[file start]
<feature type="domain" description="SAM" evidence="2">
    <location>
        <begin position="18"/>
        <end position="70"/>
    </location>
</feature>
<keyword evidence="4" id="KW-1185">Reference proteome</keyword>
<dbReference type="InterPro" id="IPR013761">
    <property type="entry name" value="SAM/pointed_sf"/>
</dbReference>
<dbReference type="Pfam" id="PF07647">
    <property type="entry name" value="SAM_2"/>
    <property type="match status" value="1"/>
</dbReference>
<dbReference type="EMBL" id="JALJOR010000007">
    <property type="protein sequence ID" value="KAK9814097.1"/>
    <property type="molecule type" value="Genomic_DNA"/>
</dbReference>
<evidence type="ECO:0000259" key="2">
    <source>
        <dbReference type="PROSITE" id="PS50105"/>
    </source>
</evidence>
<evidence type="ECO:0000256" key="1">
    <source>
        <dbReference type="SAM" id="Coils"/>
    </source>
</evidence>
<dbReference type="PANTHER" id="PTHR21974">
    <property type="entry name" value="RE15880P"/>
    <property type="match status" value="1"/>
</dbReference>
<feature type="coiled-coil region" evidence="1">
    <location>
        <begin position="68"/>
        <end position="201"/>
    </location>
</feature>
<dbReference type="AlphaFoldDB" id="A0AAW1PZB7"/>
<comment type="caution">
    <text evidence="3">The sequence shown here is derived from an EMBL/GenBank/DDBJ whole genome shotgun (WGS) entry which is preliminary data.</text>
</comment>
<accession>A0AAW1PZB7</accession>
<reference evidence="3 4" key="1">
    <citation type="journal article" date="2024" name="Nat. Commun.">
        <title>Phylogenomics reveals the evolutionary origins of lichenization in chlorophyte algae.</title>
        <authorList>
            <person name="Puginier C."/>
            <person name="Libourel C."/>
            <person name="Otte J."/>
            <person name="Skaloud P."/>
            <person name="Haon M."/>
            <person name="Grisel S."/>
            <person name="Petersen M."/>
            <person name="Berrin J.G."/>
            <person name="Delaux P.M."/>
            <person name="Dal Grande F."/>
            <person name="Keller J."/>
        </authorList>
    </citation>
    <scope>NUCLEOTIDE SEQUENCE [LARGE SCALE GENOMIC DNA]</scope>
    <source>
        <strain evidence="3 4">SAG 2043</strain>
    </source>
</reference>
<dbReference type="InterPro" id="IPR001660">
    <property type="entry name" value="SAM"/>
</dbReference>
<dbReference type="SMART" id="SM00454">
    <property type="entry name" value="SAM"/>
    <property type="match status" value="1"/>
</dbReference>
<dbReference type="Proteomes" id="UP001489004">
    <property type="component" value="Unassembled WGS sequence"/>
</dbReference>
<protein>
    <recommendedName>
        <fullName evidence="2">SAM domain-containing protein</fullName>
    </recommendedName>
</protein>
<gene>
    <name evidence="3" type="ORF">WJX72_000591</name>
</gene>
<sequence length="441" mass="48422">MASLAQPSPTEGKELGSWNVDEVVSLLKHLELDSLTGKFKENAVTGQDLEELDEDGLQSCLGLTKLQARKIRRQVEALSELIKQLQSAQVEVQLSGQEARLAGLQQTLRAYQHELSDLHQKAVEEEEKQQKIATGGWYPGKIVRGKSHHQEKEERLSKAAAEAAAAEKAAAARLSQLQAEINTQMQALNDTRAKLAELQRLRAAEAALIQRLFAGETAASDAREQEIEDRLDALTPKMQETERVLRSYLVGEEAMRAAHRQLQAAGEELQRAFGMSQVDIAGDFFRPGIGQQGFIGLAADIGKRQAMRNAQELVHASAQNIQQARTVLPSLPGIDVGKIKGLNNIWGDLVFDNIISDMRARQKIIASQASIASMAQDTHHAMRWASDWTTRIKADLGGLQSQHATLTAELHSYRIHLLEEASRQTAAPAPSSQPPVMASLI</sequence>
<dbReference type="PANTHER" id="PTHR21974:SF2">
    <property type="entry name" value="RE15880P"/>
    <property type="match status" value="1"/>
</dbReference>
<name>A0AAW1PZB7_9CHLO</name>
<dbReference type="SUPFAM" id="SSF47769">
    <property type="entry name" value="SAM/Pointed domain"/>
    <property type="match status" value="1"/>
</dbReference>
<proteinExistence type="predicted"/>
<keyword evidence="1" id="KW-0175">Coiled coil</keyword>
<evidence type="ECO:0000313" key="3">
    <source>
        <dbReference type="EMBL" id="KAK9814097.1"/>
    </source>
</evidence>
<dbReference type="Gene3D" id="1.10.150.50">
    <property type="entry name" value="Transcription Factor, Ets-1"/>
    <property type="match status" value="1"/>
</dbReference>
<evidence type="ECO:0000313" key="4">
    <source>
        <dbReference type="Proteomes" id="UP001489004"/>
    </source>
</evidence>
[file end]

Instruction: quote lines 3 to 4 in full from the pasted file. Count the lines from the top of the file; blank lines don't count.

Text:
        <begin position="18"/>
        <end position="70"/>